World-first research in Finnish Lapland observes space weather
The combination of the three antenna fields from Finland, Sweden and Norway will be able produce a three-dimensional image of the electrical currents of the Northern Lights.Miikka Niemi / Flatlight Films / Visit Finland
A research station is being constructed in Karesuvanto, Enontekiö, forming an integral part of an international research project measuring changes in space weather conditions.
Altogether, 5 000 antennas are being built for use by the Finnish research station, which, together with stations in Skibotn, Norway, and Kaiseniemi, Sweden, will create a common system of antenna fields for the EISCAT_3D incoherent scatter radar.
The construction is a pivotal stage of a 70 million-euro multinational research project, which sees EISCAT (the European Incoherent Scatter Scientific Association) boosting the efficiency of its upper-atmosphere phenomena observation. Currently, the association utilises large-dish antennae radars in Sodankylä, Finland, Kiruna, Sweden, and Tromsø, Norway. The EISCAT_3D incoherent scatter radar will bring greater measurement efficiency by collecting vast amounts of data from many different directions at the same time.
“People are becoming more interested in space weather as satellites become increasingly important” said Thomas Ulich, head of observations at Sodankylä Geophysical Observatory. “Near-Earth space is very important to us.”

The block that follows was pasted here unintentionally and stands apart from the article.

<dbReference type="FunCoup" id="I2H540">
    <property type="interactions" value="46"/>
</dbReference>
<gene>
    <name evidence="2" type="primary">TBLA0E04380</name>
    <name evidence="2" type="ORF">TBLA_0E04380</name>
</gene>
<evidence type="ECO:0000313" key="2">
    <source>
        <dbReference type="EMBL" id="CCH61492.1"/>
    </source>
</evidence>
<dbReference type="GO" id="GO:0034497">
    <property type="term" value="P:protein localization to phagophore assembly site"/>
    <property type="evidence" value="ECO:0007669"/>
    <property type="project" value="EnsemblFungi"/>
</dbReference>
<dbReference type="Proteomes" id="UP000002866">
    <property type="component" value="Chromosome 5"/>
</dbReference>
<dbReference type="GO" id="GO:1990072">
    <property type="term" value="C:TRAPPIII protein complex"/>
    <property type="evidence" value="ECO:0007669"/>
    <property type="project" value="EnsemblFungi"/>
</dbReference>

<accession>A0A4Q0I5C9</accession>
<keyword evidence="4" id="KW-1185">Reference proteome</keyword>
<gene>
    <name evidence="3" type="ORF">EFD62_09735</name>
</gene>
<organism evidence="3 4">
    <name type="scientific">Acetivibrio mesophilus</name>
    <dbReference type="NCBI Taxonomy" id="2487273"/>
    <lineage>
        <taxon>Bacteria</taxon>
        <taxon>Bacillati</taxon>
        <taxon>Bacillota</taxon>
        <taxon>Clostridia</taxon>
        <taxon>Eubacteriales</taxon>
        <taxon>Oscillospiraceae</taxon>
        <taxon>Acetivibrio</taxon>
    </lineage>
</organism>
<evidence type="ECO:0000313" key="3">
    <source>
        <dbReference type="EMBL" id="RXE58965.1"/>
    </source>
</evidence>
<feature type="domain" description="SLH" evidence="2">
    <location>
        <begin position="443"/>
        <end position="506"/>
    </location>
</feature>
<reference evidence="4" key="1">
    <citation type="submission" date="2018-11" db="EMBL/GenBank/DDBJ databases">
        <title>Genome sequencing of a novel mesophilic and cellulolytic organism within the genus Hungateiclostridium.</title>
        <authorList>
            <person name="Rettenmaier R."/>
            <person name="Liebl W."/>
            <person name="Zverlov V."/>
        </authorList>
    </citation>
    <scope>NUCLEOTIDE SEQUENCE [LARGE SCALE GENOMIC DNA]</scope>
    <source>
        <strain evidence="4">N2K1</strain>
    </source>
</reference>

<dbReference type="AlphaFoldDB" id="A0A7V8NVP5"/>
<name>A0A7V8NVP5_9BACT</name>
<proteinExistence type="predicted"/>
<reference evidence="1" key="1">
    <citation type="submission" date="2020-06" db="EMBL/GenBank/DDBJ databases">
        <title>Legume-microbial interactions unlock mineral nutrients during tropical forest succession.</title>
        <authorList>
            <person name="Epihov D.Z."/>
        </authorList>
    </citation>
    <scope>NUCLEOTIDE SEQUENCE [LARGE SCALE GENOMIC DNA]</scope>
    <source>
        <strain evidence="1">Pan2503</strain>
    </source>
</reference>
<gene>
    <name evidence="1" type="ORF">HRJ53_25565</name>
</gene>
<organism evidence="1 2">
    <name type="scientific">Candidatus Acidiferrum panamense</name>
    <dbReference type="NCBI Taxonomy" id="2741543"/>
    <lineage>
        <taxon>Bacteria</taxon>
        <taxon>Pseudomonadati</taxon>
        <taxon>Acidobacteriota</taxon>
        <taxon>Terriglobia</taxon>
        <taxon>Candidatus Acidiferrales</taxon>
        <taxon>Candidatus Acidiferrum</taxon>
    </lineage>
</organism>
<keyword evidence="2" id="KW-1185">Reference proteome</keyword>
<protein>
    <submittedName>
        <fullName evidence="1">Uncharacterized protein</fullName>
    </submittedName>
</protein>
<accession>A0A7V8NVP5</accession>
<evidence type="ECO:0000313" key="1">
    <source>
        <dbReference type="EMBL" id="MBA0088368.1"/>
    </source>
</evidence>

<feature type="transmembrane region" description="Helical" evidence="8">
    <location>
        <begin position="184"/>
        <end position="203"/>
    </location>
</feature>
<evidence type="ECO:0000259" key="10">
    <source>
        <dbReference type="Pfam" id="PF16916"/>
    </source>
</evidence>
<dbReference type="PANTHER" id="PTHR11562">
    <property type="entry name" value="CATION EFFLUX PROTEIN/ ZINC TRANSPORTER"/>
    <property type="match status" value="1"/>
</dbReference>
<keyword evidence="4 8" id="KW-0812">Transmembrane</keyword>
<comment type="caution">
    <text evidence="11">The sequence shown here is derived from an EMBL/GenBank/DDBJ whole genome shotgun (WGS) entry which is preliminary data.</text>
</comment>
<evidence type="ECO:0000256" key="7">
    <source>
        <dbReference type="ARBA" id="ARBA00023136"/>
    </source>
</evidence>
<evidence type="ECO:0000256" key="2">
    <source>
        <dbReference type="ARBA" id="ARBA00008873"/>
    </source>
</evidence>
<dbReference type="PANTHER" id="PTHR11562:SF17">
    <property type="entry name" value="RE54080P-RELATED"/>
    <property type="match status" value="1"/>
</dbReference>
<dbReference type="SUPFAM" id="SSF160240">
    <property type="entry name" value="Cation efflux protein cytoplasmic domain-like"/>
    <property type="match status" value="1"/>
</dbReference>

Space weather phenomena can impact satellites and infrastructures here on Earth such as power grids, and interfere with radio communication and confuse navigation devices.
Ulich underlines the importance of observing such with the recent example of Finnish flag carrier Finnair changing the routing of its Asian flights to travel near the polar region. Given that GPS and radio are essential tools for air traffic, anticipating the effects of space weather takes on greater significance.
Lapland has proven to be an ideal location for atmospheric and near-Earth space research, given that phenomena such as solar wind and the resultant northern lights generally occur in the Earth’s polar regions. EISCAT_3D can accurately indicate where northern lights will appear and also forecast longer-range phenomena.
The research project stems from more than a decade of planning and is collectively funded by Finland, Sweden, Norway, the UK, Japan and China. It draws on experts in mathematics, radar technology, atmospheric research, information technology and construction. In Finland, the project involves the University of Oulu and Sodankylä Geophysical Observatory, the Finnish Meteorological Institute, and the Finnish IT Center for Science.
The research station is estimated to be operational in early 2023.